At the same time, the General Directorate of Drinking Water in Hasakah announced the discontinuation of the only water station as Turkish bombardment targeted the Alouk drinking water plant in Sri Kaneh (Ras al-Ain).

According to a statement issued by the directorate, the station was targeted with 10 shells, 3 of which fell in the pumping hall and hit the power supply lines. 

Other IDPs may have fled to government-held areas, and a relatively large number of people arrived at the Semalka border crossing—established between the Kurdistan Regional Government in Iraq and the AA—on Wednesday night and attempted to cross but weren’t successful; it was closed.

Effi, a 23-year-old university student from Qamishli, was among them. After Turkey announced its operation, she and her family fled to the Semalka border crossing. She felt that she could be safe and stable enough to continue her university studies with her family by her side in Erbil, northern Iraq. Although the border crossing was closed Wednesday night, she said, on Thursday morning the border opened for a short time, allowing Syrians who were lined up through the night to enter. 

Humanitarian relief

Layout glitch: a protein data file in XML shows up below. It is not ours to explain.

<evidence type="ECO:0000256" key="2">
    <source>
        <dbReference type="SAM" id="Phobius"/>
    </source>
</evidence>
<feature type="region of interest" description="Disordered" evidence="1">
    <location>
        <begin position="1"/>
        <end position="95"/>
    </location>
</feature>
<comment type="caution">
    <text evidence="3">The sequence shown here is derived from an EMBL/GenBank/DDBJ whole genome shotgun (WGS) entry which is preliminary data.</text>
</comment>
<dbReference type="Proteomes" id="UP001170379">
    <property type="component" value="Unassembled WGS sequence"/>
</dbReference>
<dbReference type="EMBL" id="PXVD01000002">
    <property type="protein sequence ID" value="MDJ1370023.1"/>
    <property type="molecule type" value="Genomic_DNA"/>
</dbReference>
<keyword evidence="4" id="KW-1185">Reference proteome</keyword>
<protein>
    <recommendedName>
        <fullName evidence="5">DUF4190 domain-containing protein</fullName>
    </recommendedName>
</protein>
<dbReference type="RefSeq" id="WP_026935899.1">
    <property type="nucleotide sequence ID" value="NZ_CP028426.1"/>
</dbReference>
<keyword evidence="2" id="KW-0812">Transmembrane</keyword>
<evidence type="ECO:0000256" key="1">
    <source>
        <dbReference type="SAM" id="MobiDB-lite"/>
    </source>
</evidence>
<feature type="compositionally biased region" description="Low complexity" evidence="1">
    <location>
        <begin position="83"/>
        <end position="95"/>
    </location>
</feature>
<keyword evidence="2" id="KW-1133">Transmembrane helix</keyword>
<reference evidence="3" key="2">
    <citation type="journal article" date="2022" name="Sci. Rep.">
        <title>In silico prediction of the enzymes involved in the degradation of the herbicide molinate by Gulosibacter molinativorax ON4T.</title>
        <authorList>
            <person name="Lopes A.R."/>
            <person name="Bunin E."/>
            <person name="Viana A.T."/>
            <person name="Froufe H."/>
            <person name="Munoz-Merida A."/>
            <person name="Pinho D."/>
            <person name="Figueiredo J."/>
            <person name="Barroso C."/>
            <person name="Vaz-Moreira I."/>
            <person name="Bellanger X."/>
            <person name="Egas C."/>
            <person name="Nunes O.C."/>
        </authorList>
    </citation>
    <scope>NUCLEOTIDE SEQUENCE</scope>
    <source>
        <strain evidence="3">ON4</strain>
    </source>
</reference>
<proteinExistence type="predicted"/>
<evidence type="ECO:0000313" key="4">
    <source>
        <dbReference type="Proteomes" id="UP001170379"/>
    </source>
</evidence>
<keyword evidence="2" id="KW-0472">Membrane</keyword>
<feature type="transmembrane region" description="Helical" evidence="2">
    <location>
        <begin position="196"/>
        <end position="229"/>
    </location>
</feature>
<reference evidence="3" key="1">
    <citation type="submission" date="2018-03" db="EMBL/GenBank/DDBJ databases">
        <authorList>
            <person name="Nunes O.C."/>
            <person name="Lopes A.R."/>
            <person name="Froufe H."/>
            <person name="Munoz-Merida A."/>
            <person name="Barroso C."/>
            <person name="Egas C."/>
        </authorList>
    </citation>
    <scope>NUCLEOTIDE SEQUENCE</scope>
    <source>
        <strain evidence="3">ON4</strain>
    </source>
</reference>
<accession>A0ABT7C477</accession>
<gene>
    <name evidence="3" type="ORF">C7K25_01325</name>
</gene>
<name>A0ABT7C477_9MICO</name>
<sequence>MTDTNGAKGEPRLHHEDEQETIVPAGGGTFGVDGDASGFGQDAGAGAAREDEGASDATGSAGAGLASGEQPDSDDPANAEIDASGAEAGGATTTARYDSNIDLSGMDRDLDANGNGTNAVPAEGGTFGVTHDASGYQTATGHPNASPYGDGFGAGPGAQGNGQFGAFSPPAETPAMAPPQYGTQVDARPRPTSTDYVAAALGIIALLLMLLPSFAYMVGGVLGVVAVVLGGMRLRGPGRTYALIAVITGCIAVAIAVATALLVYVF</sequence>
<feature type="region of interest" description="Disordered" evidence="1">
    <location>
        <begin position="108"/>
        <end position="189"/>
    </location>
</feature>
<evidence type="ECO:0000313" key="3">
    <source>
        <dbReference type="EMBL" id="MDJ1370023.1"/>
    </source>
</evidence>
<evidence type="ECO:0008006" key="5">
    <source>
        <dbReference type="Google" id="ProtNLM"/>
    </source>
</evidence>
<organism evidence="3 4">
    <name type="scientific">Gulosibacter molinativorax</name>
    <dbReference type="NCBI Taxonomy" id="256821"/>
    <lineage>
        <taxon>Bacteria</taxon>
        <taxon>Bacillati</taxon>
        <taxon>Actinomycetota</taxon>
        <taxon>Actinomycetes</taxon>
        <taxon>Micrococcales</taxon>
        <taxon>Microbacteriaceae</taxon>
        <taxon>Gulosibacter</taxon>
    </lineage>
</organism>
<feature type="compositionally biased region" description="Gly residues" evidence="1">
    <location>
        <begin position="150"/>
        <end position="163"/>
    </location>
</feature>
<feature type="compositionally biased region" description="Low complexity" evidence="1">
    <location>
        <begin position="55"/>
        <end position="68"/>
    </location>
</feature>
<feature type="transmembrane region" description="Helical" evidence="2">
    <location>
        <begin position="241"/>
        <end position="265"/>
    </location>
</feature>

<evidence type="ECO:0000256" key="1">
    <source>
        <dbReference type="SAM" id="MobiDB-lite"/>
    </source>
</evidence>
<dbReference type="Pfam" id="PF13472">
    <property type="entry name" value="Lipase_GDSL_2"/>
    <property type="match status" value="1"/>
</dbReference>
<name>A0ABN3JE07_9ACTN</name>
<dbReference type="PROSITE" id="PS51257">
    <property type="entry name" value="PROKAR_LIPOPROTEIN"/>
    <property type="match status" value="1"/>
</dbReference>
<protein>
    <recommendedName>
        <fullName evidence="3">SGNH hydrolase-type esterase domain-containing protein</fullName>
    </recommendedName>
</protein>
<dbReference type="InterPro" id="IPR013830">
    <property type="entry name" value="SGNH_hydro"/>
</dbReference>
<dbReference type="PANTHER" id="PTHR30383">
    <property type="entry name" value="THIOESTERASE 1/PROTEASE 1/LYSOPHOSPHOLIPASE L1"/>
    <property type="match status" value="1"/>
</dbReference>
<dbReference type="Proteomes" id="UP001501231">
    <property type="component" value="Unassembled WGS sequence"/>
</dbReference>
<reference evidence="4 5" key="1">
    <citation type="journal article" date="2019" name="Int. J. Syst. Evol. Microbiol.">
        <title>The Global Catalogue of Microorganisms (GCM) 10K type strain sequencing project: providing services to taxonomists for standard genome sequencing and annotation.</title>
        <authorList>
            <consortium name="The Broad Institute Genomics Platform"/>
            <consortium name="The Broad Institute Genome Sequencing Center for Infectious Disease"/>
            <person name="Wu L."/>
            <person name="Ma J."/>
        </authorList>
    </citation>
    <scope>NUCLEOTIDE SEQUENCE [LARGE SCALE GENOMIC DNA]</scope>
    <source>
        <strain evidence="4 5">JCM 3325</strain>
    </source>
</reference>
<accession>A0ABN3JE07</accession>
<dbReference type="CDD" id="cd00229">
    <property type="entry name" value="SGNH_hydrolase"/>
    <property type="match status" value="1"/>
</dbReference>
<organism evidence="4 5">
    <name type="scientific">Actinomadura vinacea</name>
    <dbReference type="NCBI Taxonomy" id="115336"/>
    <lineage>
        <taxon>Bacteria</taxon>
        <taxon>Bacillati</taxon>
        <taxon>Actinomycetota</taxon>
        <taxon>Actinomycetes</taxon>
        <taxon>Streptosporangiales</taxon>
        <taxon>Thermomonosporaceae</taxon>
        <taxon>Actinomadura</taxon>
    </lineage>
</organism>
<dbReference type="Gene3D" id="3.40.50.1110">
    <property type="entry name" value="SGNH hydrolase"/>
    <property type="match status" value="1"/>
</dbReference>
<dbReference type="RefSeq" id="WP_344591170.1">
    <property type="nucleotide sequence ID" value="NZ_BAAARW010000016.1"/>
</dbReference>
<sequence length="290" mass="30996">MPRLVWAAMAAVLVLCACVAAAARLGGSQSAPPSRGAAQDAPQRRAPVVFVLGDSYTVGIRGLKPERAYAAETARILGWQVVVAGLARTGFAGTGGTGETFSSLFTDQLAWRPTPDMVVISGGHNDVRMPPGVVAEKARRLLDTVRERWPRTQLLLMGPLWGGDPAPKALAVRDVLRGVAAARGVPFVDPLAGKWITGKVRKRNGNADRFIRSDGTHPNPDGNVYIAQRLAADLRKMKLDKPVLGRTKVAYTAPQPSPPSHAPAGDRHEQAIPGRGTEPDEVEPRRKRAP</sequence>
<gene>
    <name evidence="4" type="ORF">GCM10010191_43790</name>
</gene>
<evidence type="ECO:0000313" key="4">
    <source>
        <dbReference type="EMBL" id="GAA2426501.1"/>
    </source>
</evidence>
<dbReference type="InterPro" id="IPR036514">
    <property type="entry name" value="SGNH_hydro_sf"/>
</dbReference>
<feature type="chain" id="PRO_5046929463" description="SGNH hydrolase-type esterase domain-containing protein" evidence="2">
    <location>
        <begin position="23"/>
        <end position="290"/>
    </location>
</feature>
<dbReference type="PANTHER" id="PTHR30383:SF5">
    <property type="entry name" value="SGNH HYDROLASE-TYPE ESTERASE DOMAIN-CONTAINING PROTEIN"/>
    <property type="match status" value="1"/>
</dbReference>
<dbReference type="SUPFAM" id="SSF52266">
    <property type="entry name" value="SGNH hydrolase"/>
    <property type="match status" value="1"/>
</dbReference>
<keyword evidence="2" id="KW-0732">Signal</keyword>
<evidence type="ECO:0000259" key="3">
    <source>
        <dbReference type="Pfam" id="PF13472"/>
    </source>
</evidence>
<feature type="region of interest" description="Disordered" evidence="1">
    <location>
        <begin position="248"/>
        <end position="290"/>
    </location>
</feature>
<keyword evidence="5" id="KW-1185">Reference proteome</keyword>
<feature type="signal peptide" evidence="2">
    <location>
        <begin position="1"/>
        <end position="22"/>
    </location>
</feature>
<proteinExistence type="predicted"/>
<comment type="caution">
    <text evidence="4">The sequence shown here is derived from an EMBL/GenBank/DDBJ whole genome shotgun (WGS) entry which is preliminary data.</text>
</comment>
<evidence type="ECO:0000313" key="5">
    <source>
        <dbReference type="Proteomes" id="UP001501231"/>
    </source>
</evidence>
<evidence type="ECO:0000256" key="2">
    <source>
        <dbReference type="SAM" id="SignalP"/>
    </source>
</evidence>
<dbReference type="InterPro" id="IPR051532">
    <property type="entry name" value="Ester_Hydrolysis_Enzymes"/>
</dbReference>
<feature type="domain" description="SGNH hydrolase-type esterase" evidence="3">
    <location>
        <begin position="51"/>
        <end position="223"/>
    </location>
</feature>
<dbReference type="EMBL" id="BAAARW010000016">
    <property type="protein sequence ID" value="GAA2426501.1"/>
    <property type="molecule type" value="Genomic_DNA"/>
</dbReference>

As the Turkish offensive in northeast Syria began, a number of humanitarian aid organizations issued reports and statements about the looming humanitarian threat in Northeast Syria. 

International organizations repeatedly warned that any military operation would seriously endanger the lives of hundreds of thousands of civilians in the east of the Euphrates. 

On October 8, Save the Children said “there are 1.65 million people in need of humanitarian assistance in this area, including more than 650,000 displaced by war. All essential services including food, water, shelter, health, education, and protection must be consistently provided to all civilians, or we could see another humanitarian disaster unfold before our eyes.”

The International Rescue Committee (IRC) also published a report stating a military offensive could displace 300,000 people and sever life-saving humanitarian services. 

“The IRC is deeply concerned about the impact of this escalation on civilians… the destabilizing effect this will have on a population that has already borne the brunt of the eight-year-long conflict in Syria,” Misty Buswell, Middle East Policy Director at the IRC said in an IRC report. “Many of these people have already been displaced multiple times and suffered horribly under the brutal rule of ISIS, only to be facing yet another crisis.” 

According to Mcclure, it’s difficult for humanitarian organizations to access Northeast Syria for a number of reasons. All formal aid is coordinated through the Syrian government and non-government organizations cannot work directly with the AA because it was never granted recognition on the international stage, he said. 

“And it’s made harder by the Turkish attacks. The AA will have to deal with the people as best they can in the middle of war,” Mcclure said. “It’s very difficult for NGOs to work when Turkey conducts the war that it conducts.”